JPN: Obama touts 'strong alliance' after Japan revolutionBy Shaun Tandon
Tue Sep 1 03:19:24 EST 2009
Mon Aug 31 17:19:24 UTC 2009
WASHINGTON, Aug 31 AFP - US President Barack Obama has called on Tokyo to maintain a strong alliance with Washington, while Asia-Pacific leaders have sought closer ties out of the historic shift in power after Japan's general election.
But Russia's politicians have sent mixed signals and analysts doubt Yukio Hatoyama's centre-left Democratic Party of Japan (DPJ) will change much in relations with Moscow, despite his professed desire to improve ties.
Hatoyama's party won a landslide victory in Sunday's election, ending five decades of almost permanent rule by the conservative Liberal Democratic Party.
Just after polls closed, White House spokesman Robert Gibbs said Obama "looks forward to working closely with the new Japanese prime minister.
"We are confident that the strong US-Japan alliance and the close partnership between our two countries will continue to flourish under the leadership of the next government in Tokyo," Gibbs said in a statement.
The US State Department said it hoped for early talks with Japan on issues ranging from North Korea's nuclear drive to the fight against global warming.
Hatoyama, while saying the US alliance would remain "the cornerstone" for Japan, has pledged to devote more attention to Asia and he has unnerved some by calling for a more independent Japan in an "era of multi-polarity".
North Korea, among the first to react to Hatoyama's win, offered no hint of reconciliation. The ruling communist party newspaper, Rodong Sinmun, called on Japan to break with its "crooked" past and apologise for coercing Asian women to serve in its World War II brothels.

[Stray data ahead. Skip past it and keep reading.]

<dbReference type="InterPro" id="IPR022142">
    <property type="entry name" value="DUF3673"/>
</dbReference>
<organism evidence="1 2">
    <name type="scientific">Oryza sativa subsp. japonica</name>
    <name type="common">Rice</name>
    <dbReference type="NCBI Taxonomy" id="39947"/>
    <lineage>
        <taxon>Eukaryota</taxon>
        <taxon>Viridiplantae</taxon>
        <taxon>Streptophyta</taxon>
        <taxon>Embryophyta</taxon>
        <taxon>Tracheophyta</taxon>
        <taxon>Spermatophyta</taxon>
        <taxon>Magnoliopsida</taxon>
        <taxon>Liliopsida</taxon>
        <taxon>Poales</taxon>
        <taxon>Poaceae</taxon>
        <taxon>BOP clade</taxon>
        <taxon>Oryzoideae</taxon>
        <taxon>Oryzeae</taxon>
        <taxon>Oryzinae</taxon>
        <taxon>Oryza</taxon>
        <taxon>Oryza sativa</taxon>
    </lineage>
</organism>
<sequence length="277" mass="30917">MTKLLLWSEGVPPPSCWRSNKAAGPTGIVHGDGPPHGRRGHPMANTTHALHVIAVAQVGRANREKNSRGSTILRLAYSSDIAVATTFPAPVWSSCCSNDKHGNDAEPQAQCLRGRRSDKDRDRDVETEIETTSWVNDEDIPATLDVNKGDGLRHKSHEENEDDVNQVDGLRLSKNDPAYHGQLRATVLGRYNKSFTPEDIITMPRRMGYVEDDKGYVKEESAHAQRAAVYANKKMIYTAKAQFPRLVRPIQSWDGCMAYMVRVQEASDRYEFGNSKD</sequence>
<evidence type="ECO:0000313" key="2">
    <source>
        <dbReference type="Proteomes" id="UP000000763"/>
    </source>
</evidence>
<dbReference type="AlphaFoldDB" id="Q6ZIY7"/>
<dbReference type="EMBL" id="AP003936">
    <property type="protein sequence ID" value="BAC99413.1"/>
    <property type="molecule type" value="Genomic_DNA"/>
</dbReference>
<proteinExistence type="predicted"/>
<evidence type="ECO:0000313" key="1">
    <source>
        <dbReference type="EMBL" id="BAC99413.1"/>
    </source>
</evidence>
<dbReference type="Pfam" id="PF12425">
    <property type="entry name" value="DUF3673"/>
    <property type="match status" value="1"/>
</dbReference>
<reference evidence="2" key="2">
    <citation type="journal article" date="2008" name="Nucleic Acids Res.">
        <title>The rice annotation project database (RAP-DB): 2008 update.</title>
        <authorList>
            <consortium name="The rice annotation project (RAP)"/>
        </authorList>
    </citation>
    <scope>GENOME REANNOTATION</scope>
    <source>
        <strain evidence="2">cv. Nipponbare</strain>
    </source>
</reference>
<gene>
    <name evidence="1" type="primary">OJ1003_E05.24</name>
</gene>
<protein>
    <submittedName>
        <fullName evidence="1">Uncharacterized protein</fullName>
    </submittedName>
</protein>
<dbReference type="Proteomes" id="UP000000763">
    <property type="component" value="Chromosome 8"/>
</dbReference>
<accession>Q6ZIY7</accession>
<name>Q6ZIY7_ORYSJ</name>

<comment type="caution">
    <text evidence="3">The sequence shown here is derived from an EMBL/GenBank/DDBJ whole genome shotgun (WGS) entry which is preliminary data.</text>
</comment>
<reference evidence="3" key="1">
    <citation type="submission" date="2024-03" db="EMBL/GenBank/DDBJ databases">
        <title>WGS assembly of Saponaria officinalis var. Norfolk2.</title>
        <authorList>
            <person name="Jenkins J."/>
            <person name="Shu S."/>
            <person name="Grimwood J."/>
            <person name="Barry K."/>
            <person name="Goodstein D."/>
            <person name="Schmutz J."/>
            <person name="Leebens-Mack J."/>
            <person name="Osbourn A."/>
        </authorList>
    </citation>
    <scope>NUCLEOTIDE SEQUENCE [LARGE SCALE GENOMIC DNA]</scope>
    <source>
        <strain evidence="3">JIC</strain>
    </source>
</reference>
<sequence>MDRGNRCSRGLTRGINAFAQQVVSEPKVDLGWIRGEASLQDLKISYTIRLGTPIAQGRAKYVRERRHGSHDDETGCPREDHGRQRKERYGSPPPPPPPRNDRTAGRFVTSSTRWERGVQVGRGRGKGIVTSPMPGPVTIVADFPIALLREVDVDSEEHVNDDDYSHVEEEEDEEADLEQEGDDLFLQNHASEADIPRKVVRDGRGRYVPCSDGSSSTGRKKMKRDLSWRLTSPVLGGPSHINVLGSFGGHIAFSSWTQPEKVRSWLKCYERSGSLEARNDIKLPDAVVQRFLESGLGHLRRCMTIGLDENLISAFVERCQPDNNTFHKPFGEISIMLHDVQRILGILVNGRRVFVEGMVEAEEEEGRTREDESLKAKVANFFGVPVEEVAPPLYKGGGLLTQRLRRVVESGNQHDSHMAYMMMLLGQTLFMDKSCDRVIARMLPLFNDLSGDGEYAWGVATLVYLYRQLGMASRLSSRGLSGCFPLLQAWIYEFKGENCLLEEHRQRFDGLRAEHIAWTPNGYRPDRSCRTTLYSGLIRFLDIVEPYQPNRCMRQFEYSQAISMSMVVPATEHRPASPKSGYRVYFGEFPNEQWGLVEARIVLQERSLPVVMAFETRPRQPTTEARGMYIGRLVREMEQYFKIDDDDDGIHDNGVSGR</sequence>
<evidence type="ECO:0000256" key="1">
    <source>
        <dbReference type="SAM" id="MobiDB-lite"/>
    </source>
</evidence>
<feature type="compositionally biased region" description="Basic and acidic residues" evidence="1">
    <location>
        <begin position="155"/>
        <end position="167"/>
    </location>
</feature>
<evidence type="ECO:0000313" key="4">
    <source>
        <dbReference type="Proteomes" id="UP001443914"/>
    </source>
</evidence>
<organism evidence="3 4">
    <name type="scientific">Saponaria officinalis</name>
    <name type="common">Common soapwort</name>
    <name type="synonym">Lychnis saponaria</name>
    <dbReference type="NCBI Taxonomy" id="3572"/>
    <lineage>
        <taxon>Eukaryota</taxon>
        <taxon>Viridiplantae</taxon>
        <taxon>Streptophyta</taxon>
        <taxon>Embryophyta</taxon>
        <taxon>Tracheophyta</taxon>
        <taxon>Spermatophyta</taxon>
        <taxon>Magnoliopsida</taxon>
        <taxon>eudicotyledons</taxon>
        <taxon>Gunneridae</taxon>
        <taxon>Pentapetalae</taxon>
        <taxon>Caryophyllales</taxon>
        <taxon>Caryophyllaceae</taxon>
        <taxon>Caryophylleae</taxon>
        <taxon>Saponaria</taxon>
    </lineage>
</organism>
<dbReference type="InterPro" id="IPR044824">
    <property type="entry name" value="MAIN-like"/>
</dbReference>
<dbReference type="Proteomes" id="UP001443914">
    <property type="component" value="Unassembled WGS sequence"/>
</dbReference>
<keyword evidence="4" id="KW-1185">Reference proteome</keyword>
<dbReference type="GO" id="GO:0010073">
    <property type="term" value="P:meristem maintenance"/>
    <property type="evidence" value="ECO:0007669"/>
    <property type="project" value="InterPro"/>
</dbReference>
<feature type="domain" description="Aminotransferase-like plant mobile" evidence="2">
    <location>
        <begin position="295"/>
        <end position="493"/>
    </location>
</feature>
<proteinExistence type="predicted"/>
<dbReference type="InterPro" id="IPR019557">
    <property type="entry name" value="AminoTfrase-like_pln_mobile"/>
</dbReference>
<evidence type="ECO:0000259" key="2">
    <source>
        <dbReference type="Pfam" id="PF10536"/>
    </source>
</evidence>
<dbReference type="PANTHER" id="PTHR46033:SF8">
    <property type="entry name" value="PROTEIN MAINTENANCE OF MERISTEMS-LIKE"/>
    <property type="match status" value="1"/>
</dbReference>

South Korean President Lee Myung-Bak congratulated Hatoyama, saying: "I am confident Japan will not only continue to develop under your and the DPJ's leadership, but will also greatly boost its contribution to the peace and joint development of the international community.
"I look forward to working closely with you on developing the Korea-Japan relationship into a solid, mature partnership."
Australian Prime Minister Kevin Rudd, who said he would discuss new areas of cooperation when he telephones Hatoyama on Monday, said: "It is a most significant development in Japanese domestic politics."
A Russian foreign ministry statement welcomed his election, saying Moscow was ready to "strengthen cooperation with Tokyo on Asia-Pacific issues as well as the global agenda".
But while Hatoyama also backs warmer ties with Moscow, Russian politicians and analysts held out little hope he could instigate a breakthrough in a bitter territorial dispute that still poisons relations.
"Whether real progress follows this remains to be seen and I don't believe that this will happen quickly," Konstantin Kosachev, head of the lower house of parliament's foreign affairs committee, told the ITAR-TASS news agency.
Hatoyama was "significantly more flexible and more informed about the general context of Russian-Japanese relations" than his predecessors, he said.
"But at the start he will be limited in his efforts by conservative Japanese society. Everything will depend on his determination to stick to what he has said about re-examining our relations."
The two countries have yet to sign a peace agreement ending World War II because of the dispute over four islets north of Japan that were seized by Soviet troops in 1945.
In Europe, French foreign ministry spokesman Eric Chevallier said: "As one of Asia's great democracies and the world's second economy, Japan is an essential and trustworthy partner for France.
"France will work with the new Japanese government to develop bilateral relations and search for answers to major global challenges," he added, without elaborating.
Danish Climate and Energy Minister Connie Hedegaard meanwhile said the historic power shift in Japan could give a boost to climate talks ahead of a key global warming summit in Copenhagen in December.
"The new party in power wants Japan to reduce its (CO2) emissions by 25 per cent by 2020 compared to 1990 levels" and "if it respects (that campaign promise), it would be very good news for the climate," she said.
The December 7-18 summit aims to seal a new international accord on fighting climate change after the Kyoto protocol requirements expire in 2012.